Maya Angelou was a diva of American culture: an actress, singer, dancer and film director as well as an essayist and Pulitzer-Prize-nominated poet, whose mainstream magnetism led her to write verses for Hallmark and recite one of her poems at the 1993 inauguration of President Clinton.
Her most celebrated achievement, however, were the stories she told about herself in "I Know Why the Caged Bird Sings" (1969), the first in a series of bestselling memoirs. Universal in its themes yet compellingly particular in its details about being a black girl in a white world, it is a story of survival that exposed the ugliness as well as the beauty in a prodigiously inventive life.
A staple of high school and college reading lists, the book made Angelou a frequent target of parents and others concerned about its graphic descriptions of racism and sexual abuse. But it established her as a clear-eyed interpreter of the black experience with a message of hope and transcendence that resonated with a vast, multiracial audience.
"In all my work, in the movies I write, the lyrics, the poetry, the prose, the essays," she told Paris Review in 1990, "I am saying that we may encounter many defeats — maybe it's imperative that we encounter the defeats — but we are much stronger than we appear to be, and maybe much better than we allow ourselves to be."
Angelou, who wrote more than 35 books over five decades, died Wednesday at her home in Winston-Salem, N.C., where she had a lifetime appointment at Wake Forest University. Her death at 86 was announced by her son, Guy B. Johnson. He did not give a cause, but Angelou had a number of health problems in recent years.
FOR THE RECORD
May 28, 1:45 p.m.: An earlier version of a caption in a photo gallery accompanying this online obituary misidentified a woman in a photograph with Maya Angelou at the National Portrait Gallery. The second person from the right is Julianne Malveaux, not Eleanor Holmes Norton.
May 28, 10:37 a.m.: An earlier version of this online obituary stated that Maya Angelou wrote six memoirs. She wrote seven memoirs.
Noting that she was the reason his sister was named Maya, President Obama said in a statement Wednesday that Angelou filled many roles over a "remarkable" life. "But above all," he said, "she was a storyteller — and her greatest stories were true."
Angelou was born Marguerite Annie Johnson on April 4, 1928, in St. Louis but moved to Long Beach with her parents shortly after her birth. When she was 3 and her brother, Bailey, was 4, her parents split up and her father sent them to live with his mother in Stamps, Ark., a "musty little town" that was so segregated, Angelou wrote, that "most Black children didn't really, absolutely know what whites looked like."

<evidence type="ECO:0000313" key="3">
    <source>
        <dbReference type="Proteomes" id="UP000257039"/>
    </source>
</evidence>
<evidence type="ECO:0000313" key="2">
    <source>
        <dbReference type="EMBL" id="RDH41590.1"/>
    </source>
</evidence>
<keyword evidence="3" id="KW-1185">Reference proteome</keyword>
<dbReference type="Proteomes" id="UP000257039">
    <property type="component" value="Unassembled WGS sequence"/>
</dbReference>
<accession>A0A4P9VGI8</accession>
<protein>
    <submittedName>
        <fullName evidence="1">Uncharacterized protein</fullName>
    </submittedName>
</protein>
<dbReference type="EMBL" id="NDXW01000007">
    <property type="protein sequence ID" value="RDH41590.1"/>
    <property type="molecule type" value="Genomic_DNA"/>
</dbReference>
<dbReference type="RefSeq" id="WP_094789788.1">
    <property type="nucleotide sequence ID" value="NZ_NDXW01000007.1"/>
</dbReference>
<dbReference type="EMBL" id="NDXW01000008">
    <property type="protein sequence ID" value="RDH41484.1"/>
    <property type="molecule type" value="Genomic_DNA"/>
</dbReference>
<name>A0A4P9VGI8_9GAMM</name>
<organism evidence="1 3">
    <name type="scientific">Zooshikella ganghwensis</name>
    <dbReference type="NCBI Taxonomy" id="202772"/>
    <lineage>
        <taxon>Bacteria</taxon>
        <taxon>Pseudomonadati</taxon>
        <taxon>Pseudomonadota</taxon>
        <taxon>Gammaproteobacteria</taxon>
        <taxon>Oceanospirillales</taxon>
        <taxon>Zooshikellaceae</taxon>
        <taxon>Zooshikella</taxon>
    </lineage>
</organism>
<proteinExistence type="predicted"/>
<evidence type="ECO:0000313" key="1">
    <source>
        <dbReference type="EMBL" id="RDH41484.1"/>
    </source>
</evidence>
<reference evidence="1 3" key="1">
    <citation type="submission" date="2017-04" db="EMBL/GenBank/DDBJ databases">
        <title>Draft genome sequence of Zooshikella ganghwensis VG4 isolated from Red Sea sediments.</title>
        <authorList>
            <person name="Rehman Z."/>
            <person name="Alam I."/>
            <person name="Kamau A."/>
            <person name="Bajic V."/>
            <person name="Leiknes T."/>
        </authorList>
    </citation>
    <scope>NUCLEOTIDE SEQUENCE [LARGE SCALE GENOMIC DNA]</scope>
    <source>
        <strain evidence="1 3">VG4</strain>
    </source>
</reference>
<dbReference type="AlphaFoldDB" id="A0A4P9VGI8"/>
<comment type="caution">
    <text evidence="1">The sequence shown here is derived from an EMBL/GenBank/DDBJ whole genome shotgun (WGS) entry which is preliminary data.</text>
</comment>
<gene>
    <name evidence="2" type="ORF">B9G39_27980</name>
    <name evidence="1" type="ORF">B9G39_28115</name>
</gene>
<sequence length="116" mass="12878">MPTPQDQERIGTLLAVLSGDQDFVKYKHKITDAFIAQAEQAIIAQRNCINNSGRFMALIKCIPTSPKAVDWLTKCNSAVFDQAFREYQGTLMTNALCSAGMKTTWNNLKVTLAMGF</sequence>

Her grandmother, who ran a general store, tried to make her granddaughter feel safe and loved, but Angelou saw herself as an ugly, tongue-tied misfit abandoned by her parents. She longed for blond hair and pretty dresses instead of black skin and clothes cast off by their white owners.
"If growing up is painful for the Southern Black girl, being aware of her displacement is the rust on the razor that threatens the throat," she wrote.
After four years in Stamps, Angelou and her brother returned to their mother, Vivian Baxter, in St. Louis. Angelou worshiped Baxter, a beautiful, fiercely independent woman who supported herself in nontraditional occupations, including professional gambler and merchant seaman.
"To describe my mother would be to write about a hurricane in its perfect power," Angelou would later write. "Or the climbing, falling colors of a rainbow."
Baxter's boyfriend lived with them. Angelou identified him as Mr. Freeman, a "big brown bear" who seldom spoke to the children. One Saturday when her mother was away, he raped her. Freeman was tried and convicted, but before he could serve his sentence he was found beaten to death.
His murder shocked the 8-year-old Angelou into silence. Because she had told on him and later testified at his trial, "I thought if I spoke I could kill anyone," she said years later.
She and Bailey were sent back to their grandmother in Stamps where, for the next five years, she spoke to no one except her brother. She might have clung to muteness much longer if not for the intervention of a woman in town named Bertha Flowers, described by Angelou as "the aristocrat of Black Stamps."
Flowers knew the silent girl read voraciously but, as she told her over tea and cookies one afternoon, words "mean more than what is set down on paper. It takes the human voice to infuse them with the shades of deeper meaning."